Ellis TM, Bousfield RB, Bissett LA, Dyrting KC, Luk GS, Tsim ST, Sturm-Ramirez K, Webster RG, Guan Y, Malik Peiris JS. Investigation of outbreaks of highly pathogenic H5N1 avian influenza in waterfowl and wild birds in Hong Kong in late 2002. Avian Pathol, 2004 Oct; 33(5): 492 -- 505.

Ferguson NM, Fraser C, Donnelly CA, Ghani AC, Anderson RM. Public health risk from the avian H5N1 influenza epidemic. Science 2004; 304:968-9.

Ferguson NM, Galvani AP, Bush RM. Ecological and immunological determinants of influenza evolution. Nature 2003; 422:428-33.

Fielding R, Leung GM, Lam TH, Lam WWT. The use of live animal markets and perception of risk among the Hong Kong population. Department of Community Medicine, the University of Hong Kong, 2004.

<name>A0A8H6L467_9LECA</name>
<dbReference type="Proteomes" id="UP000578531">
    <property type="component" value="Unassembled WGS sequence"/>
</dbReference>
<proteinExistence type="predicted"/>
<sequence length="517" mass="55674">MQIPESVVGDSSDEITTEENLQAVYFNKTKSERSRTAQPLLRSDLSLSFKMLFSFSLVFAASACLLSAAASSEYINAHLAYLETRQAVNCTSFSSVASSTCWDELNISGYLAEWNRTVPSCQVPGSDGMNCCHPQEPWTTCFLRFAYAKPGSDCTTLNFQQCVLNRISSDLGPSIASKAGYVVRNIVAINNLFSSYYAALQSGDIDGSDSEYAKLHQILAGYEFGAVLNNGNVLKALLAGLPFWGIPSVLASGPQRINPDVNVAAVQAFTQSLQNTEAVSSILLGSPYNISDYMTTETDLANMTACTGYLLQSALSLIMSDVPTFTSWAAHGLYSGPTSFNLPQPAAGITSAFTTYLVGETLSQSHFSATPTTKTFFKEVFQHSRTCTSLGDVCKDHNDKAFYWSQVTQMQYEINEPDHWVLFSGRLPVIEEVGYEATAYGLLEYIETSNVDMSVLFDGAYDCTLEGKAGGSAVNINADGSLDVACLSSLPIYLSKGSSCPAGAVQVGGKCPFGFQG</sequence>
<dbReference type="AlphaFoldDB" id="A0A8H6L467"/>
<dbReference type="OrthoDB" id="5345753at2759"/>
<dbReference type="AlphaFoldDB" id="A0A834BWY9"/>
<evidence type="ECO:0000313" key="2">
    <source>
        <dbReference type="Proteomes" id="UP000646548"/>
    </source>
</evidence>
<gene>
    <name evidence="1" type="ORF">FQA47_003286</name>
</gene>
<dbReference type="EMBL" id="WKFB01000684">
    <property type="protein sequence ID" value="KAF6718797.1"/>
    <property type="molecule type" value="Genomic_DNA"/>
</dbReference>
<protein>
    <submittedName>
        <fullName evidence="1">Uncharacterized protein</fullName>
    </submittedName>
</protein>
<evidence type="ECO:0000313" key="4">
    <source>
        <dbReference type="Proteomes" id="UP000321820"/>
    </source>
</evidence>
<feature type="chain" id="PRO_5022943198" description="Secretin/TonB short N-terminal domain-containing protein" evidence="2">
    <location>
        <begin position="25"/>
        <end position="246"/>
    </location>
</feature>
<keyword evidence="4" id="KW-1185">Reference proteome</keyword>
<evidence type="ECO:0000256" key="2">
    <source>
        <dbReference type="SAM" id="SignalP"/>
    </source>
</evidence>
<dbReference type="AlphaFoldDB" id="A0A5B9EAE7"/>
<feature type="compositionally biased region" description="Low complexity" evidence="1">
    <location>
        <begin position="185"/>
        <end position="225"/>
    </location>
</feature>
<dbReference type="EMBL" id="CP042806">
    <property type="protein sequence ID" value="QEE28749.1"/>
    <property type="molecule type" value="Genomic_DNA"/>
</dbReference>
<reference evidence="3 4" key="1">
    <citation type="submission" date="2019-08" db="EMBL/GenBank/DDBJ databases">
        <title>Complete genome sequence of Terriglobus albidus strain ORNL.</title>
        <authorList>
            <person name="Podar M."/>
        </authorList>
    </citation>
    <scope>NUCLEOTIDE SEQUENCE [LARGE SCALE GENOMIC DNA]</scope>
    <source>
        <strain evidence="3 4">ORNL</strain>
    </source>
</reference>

View Full Essay

Health Care Policy Change

Words: 1874 Length: 6 Pages Document Type: Essay Paper #: 29494952

Health Care Policy Change
• Current nursing issues related to globalization of healthcare
The term ‘globalization’ has been used in the description of increasing social and economic interdependence among and between countries (Bradbury-Jones & Clark, 2017). The shifting disease and health patterns have been linked to globalization. Global health means the health issues that are not geographically contained and that no one country can handle them alone (Bradbury-Jones & Clark, 2017). As an answer to the global issues of health and globalization itself nurses have had to practice their profession in the context of emerging and new transnational situations (Bradbury-Jones & Clark, 2017). For this reason nurses have to proactively respond to the dynamic global changes and comprehend the consequences of globalization on health.
In this era of healthcare globalization, it is necessary to underscore the positive changes in biotechnology and communication (Da Silva, 2008). Globalization, however, seems to have…… [Read More]

View Full Essay

Health Care Debate as the

Words: 1269 Length: 4 Pages Document Type: Thesis Paper #: 51061660